But I have to admit, I loved the symmetry and bookend contrasts of Steve Forti's bear/beer and north/south and wild environs/city.

Strong group of writers here. Congrats to all mentioned!

Lisa Bodenheim said...

Thank you, Janet, for the mention. Among this crowd, it's a feat!

So many good entries. So undecided my choice.

I really liked the humor in Melanie Sue's, Steve Forti's, (and Megan V's), and after researching Schrödinger (to understand more than the cat), appreciated John Davis (ms) Frain's.

So count me undecided.

John Davis Frain said...

I have all the braggin' rights I need just hanging out with this company. I say that about this blog in general, as well as the specific entrants shortlisted.

I was at least smart enough to come to my computer in bare feet. My socks wouldn't have survived these entries.

So, pick a winner? Thank goodness I don't have that impossible task. Instead, I'm gonna write another one. This has inspired me to have a Back to School week on my blog. Thanks for the inspiration, Janet. Keep it coming.

Unknown said...

Took me another read to get the non-science joke in Frain's too. :) These are all so good. Do we have to pick one winner? Thanks for the mention, always humbled in this crowd.

Madeline Mora-Summonte said...

Thanks for the mention, Janet!

I'm torn between D Willadsen's and Steve Forti's entries for the win.

Glad to see Just Jan's entry on the long list - it was one of my favorites.

Unknown said...

Missed Janet's question about the next benchmark. Make the finalists get their entries down to 80 words? Force them to fight it out in a word contest? Give it to the oldest? Tallest? Best mustachioed? I'm thinking pin them to the wall and throw a darts. (The stories I mean, not the actual people).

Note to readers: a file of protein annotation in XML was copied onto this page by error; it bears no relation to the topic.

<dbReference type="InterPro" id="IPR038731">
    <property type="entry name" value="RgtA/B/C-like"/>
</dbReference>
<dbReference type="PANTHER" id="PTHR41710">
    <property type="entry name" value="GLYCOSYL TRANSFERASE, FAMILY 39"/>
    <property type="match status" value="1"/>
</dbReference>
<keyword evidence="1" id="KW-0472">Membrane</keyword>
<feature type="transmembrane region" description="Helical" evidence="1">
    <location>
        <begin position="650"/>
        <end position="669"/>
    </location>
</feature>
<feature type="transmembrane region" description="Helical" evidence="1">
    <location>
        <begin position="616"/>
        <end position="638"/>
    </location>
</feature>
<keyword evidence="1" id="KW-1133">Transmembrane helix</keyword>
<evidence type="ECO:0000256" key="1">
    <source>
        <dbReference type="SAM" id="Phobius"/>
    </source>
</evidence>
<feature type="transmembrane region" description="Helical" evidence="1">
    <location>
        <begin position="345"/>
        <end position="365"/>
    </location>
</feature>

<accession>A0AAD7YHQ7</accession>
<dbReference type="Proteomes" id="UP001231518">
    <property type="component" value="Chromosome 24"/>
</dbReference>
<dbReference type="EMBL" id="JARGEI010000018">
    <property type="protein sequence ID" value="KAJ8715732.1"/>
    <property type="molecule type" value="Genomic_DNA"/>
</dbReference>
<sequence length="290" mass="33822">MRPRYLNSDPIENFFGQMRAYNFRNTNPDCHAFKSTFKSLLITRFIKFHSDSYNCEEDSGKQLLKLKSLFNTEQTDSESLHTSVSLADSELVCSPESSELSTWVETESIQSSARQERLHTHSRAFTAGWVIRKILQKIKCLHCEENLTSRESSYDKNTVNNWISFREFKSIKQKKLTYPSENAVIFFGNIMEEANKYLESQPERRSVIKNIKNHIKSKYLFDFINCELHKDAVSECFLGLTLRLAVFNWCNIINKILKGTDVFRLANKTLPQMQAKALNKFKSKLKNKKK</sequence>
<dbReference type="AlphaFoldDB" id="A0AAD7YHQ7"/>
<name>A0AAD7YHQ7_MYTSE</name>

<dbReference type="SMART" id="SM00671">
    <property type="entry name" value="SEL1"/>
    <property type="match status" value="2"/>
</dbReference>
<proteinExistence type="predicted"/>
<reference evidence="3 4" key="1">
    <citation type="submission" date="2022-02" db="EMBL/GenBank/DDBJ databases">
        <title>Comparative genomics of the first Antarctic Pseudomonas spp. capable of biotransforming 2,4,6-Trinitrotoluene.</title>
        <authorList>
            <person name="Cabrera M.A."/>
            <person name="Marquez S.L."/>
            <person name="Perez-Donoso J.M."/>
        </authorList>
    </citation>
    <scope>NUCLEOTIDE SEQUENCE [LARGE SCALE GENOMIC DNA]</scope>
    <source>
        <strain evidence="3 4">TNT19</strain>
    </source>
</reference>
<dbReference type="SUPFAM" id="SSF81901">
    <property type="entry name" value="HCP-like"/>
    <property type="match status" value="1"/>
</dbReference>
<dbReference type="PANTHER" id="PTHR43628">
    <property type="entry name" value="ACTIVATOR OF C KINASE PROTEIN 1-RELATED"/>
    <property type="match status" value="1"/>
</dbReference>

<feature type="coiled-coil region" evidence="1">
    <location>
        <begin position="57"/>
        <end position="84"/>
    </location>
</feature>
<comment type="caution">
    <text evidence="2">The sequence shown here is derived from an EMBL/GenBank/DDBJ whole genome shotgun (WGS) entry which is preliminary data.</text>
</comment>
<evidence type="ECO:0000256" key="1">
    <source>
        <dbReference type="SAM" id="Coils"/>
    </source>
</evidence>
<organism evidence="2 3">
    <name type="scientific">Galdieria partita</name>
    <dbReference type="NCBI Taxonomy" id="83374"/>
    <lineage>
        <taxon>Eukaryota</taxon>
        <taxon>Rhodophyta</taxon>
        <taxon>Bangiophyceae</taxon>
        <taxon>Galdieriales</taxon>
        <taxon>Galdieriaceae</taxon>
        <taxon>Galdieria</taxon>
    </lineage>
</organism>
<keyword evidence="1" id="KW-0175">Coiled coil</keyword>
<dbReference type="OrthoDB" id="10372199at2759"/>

Brig said...

Thanks for the mention and the incredibly flattering commentary. It's fantastic to be on such a brilliant list. While I would love to get to know Snappsy, my vote goes to Steve Forti. His story feels like the warm jacket of a long ago ex-boyfriend. Super comfortable and warm to sit in, despite the context.

Janet Reid said...

Kathy Joyce said
I'm thinking pin them to the wall and throw a darts. (The stories I mean, not the actual people).

Where's the fun in that??
I think using mounting squares to attach people to the wall then throwing pie sounds like delicioius fun.

Plus, we have a visiting canine in the office today who volunteered for cleanup duty.

Dena Pawling said...

I was in the mountains this weekend with no internet but in a way I'm glad because these entries are amazing. I read the finalists and my head was going up down up down up down when reading Steve Forti's entry, plus I loved the bookend effect so I vote for Steve because it's amazing and my head nodded yes.

Melanie Sue Bowles said...

Gadzooks...! A finalist. I'm more than honored. But I must confess, my entry is nonfiction. I was having a lousy day of not writing. And that part about the clippers? Yeah. An unfortunate truth. (Put down the shears, Janet). :-)

I loved so many entries (as always) but Steve gets my vote.

By the way, I'm all for everyone throwing pies at me. And dogs!

Melanie Sue Bowles said...

I didn't mean "throw dogs at me"... I meant, DOGS!